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War Surgery and Medicine

Second World War

Second World War

In the code of instructions for medical boards in New Zealand at the beginning of the war it was directed that the grading of persons suffering from deformities of feet and toes should be determined by the degree of disablement occasioned and not by the nature of the deformity.

Conditions causing disability were noted as club foot, hammer toes, hallux valgus and rigidus, and flat feet. Severe cases of club foot were classed as totally unfit for service. Hammer toe was considered only to be a disability if painful corns or bursae were present, and the same applied to hallux valgus, though a man with severe hallux rigidus was considered to be only fit for base service in New Zealand. As regards flat feet, rigidity was held to be of special importance.

In 1942 the Regional Deputies were asked their opinions regarding the desirability of making changes in the code of instructions. There had been criticism from the army of the physical standard of many of the recruits graded I who had subsequently had to be down-graded or discharged either in New Zealand or overseas. Auckland was the only centre in which an orthopaedic board was available, and elsewhere the difficulty in getting an orthopaedic page 392 opinion without delay meant that the borderline case was generally rejected. As a result of the opinions received, the National Medical Committee altered the code of instructions.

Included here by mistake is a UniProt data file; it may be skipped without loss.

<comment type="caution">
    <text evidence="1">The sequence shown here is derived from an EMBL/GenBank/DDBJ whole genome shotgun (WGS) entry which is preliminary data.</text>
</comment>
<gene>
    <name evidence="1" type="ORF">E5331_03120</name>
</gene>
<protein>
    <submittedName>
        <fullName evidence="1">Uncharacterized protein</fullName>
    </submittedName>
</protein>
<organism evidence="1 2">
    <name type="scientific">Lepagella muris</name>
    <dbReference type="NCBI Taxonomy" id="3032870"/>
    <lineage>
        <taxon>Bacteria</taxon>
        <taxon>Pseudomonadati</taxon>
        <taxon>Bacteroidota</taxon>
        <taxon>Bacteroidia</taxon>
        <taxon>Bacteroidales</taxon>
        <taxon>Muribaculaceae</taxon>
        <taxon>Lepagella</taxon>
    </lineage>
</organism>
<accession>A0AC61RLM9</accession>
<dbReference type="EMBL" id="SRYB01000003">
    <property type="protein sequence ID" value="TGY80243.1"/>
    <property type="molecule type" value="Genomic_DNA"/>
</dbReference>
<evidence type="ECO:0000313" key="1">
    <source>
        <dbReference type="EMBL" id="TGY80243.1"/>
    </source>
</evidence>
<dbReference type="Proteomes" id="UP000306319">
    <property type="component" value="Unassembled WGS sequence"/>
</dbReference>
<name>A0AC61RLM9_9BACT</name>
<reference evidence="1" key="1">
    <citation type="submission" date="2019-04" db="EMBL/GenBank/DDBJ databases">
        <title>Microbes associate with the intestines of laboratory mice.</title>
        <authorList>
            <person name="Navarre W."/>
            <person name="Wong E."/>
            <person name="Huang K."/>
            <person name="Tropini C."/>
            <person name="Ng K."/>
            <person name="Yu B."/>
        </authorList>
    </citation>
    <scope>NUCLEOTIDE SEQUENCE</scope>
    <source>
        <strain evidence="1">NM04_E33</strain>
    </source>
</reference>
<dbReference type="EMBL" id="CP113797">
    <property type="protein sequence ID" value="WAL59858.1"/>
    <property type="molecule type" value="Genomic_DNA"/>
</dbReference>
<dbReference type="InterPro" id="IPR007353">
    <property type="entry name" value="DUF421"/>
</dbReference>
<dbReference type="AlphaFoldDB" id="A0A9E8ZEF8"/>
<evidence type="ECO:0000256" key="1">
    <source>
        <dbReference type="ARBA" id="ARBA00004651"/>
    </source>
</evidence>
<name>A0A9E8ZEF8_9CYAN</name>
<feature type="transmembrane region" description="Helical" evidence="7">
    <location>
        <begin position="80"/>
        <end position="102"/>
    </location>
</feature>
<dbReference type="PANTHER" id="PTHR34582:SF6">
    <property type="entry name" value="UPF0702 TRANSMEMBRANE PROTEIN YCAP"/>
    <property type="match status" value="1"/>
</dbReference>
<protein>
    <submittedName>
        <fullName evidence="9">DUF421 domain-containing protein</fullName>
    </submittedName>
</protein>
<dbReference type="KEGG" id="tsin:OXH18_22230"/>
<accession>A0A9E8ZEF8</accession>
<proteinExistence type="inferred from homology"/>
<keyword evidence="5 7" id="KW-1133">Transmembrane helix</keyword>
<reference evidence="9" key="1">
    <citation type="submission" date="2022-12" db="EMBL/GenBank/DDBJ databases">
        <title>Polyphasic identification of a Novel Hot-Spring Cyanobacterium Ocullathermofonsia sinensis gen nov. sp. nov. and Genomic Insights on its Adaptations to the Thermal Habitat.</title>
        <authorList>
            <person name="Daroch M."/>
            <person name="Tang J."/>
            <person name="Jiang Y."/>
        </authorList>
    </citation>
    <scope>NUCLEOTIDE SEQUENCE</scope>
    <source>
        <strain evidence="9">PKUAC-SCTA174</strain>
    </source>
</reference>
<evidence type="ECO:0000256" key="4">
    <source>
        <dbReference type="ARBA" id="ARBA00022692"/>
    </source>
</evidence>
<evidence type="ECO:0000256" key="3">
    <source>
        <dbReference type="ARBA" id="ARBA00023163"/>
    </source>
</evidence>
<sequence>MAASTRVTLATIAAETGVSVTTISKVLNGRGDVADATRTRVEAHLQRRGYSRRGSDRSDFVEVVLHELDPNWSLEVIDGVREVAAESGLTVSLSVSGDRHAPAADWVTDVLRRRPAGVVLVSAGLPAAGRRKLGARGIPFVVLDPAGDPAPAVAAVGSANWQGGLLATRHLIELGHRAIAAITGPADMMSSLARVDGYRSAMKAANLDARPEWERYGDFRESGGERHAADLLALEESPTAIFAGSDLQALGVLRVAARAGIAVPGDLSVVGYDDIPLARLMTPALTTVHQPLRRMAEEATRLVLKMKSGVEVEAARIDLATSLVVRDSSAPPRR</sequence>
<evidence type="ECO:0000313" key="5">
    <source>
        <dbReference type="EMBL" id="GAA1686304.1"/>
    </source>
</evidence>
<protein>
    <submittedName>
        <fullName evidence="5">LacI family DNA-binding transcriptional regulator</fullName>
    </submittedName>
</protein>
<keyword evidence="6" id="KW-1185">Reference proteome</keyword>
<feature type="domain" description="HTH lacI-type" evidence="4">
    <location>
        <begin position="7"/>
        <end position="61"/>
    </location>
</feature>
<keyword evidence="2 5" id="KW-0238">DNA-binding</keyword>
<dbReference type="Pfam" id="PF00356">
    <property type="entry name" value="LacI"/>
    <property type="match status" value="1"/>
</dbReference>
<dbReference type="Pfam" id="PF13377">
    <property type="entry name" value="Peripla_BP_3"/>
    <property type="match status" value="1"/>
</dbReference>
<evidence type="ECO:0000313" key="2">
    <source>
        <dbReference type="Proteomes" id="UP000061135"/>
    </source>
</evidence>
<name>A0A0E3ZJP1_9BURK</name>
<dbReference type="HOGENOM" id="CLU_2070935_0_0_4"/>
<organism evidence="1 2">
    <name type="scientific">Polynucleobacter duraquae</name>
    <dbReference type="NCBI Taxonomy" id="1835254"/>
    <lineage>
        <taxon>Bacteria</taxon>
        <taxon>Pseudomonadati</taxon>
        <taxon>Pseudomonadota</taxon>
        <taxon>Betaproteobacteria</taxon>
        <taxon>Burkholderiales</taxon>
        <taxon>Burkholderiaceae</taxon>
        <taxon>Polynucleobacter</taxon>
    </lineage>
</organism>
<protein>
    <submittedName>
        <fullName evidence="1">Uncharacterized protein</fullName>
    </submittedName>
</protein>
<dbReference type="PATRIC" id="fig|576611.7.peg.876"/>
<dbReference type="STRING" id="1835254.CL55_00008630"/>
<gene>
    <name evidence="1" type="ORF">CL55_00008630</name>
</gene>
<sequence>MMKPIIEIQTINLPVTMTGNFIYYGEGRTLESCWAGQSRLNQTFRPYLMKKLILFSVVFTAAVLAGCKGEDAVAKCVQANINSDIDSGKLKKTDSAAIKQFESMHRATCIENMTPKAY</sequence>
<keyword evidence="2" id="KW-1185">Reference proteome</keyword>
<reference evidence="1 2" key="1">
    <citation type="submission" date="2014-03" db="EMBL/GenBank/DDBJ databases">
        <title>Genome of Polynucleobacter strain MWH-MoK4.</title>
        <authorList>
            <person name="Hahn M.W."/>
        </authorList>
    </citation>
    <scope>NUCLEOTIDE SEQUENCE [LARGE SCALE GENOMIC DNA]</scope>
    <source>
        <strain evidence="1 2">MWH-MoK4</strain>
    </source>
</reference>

It pointed out that it was important to investigate any degree of disablement experienced by the man in civilian life and his type of occupation. Consideration had to be given to the possibility of aggravation of the disability by the conditions of military service.

Callosities on the soles of the feet, if not curable, rendered a man unfit for overseas service, as did club foot in the majority of cases. Cases of flat feet were to be graded according to the degree of disablement or anatomical deformity. Cases of hallux rigidus were to be graded as unfit for overseas service. Men with hallux valgus could, in the absence of symptoms, be graded I. No operation was to be recommended for this condition, and no case previously operated on was to be graded I. Hammer toes, on the other hand, could be operated on to improve the grading. No case of pes cavus was to be made Grade I, and severe cases were not to be accepted except for base duties in New Zealand.

This advice was sound in that the grading was to be determined by the degree of disablement occasioned and not by the nature of the deformity. Stress was laid, however, on the anatomy of the foot, and any abnormality of anatomy was held suspect. The boarding was carried out all over New Zealand by very many practitioners, many without army experience, and most without any special orthopaedic or other experience of foot conditions. The functional standard of the feet was difficult to evaluate in a short examination. Without a functional test, it was natural that the anatomical aspect of the problem would be particularly considered.